California Drive-by Shooting Laws (Penal Code Section 26100)
Under California Penal Code Section 26100, a drive-by shooting is willfully or maliciously discharging a firearm from a motor vehicle.1 This is most commonly referred to as a “drive-by shooting.” Willfully means you committed the act on purpose. Acting maliciously means intentionally trying to disturb, annoy, or injure someone.2
Shooting someone from your car is not the only way you can be charged with a crime under Penal Code Section 26100. California law also makes it illegal to:
- Knowingly let someone else bring a firearm into your car;
- Knowingly let someone discharge a firearm from your car;
- Discharge a firearm from within your car; and
- Shoot at someone outside of your car, even if you do not hit him or her.3
Even if you are not in your vehicle, but you allowed someone to discharge a firearm from it, you can still be charged with a violation of Penal Code Section 26100.4 Moreover, the vehicle does not have to be moving at the time of the alleged offense. Committing any of the above acts while the car is idle is still illegal.
For example, a vengeful husband may want to frighten a man who he believes is sleeping with his wife. He decides to park his car in front of his house and wait for him to come out. When the man steps out of his home, the husband fires a few shots into the air from his car. This is a violation of California’s drive-by shooting laws.
If you are facing allegations of violating California Penal Code Section 26100, it is important that you fight these charges vigorously. The attorneys at Wallin & Klarich have been defending our clients accused of this crime for over 40 years.
What the Prosecution Will Try to Prove
In order to be convicted of a crime under Penal Code Section 26100, the prosecution will try and prove several elements against you. Whether you discharged the firearm, or another person discharged it from your vehicle, the prosecution will need to show that:
- You or the passenger discharged a firearm;
- You or the passenger discharged the firearm willfully and maliciously;
- You were either driving the vehicle or owned the vehicle at the time the act was committed; and
- You or the passenger discharged the firearm from inside the vehicle.5
Even if the gun was never fired, you can still be convicted if the prosecution can show that you knowingly allowed a passenger to bring a firearm into your car.6
Defenses to a California Drive-by Charge
Having a skilled attorney is absolutely necessary to prove to the court that you are innocent. Some defenses that our team of attorneys at Wallin & Klarich can successfully prove to the court include:
- You did not know the passenger had a gun: In order to be convicted the prosecution must prove that you knew the passenger had brought a firearm into your car. Maybe he or she concealed the weapon and you had no way of knowing. Depending on your case, this may be your best defense.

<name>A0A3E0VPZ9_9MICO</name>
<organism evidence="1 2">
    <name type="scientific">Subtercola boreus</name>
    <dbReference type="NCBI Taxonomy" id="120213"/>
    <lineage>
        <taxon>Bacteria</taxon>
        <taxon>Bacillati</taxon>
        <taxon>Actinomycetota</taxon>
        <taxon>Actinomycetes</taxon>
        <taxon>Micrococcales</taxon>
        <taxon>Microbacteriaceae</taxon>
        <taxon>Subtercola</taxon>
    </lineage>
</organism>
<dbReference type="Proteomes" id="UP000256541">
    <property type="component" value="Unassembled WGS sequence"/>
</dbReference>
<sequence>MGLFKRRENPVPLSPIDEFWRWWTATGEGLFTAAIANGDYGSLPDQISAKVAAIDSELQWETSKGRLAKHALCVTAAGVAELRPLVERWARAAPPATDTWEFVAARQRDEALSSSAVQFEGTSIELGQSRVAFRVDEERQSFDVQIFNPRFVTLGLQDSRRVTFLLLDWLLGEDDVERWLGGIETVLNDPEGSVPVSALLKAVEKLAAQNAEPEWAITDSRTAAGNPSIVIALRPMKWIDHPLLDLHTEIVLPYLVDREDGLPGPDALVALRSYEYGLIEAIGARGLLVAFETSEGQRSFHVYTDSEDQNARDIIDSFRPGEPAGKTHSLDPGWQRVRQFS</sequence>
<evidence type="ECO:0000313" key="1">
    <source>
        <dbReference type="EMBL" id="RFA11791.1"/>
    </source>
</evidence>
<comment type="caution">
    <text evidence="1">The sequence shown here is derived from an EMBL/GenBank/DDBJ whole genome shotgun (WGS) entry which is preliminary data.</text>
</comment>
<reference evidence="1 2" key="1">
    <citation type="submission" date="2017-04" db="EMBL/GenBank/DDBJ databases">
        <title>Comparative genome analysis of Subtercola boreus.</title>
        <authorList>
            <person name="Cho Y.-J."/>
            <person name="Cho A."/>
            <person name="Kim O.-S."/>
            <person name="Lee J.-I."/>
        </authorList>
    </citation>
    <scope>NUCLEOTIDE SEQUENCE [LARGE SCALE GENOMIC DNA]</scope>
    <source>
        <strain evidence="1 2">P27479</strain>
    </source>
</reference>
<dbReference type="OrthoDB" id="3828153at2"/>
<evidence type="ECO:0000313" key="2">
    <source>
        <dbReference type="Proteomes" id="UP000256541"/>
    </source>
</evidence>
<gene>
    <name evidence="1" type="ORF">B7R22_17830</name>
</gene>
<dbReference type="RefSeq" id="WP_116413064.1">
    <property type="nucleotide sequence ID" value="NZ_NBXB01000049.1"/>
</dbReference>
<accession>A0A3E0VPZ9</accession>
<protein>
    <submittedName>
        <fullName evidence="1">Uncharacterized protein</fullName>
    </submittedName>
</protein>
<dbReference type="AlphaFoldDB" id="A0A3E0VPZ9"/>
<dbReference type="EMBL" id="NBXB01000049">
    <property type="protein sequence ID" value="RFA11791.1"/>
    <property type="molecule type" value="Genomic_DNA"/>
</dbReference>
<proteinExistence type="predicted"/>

- You did not allow the passenger to bring the gun into your car or shoot it: In some cases, a passenger may enter your car and point the gun to your head. He or she may then commit a drive-by while in your car. If you were forced to allow the person to discharge the firearm from your car, you cannot be convicted of this crime.
- Self-Defense: Under California’s self-defense laws, you are allowed to use force to defend yourself if certain elements are present. You must reasonably believe that you or someone in your vehicle is about to suffer physical harm. Finally, you cannot use more force than is necessary to defend yourself from the danger. If all of these elements are present, you may be able to prove that you or your passenger were acting out of a reasonable concern for your safety.7
Penalties for a Violation of California Penal Code Section 26100
If you are convicted of violating Penal Code Section 26100, the consequences can be severe. Just how severe depends on the specifics of your case. Depending on whether a passenger in your car possessed the firearm, or you did, the penalties vary…
- When the passenger discharged the weapon
If you were the driver or owner of the vehicle, and you allowed a passenger to bring a firearm into your car, you are guilty of a misdemeanor. The punishment for this is up to six months in county jail and up to $1,000 in fines.8
If you allowed the passenger to fire the weapon from your car while you were driving, the consequences can be more serious. Depending on your case, this can be charged as either a misdemeanor or a felony. If you are convicted of a misdemeanor for allowing a passenger to fire a weapon from your vehicle, you face up to one year in county jail and up to $1,000 in fines.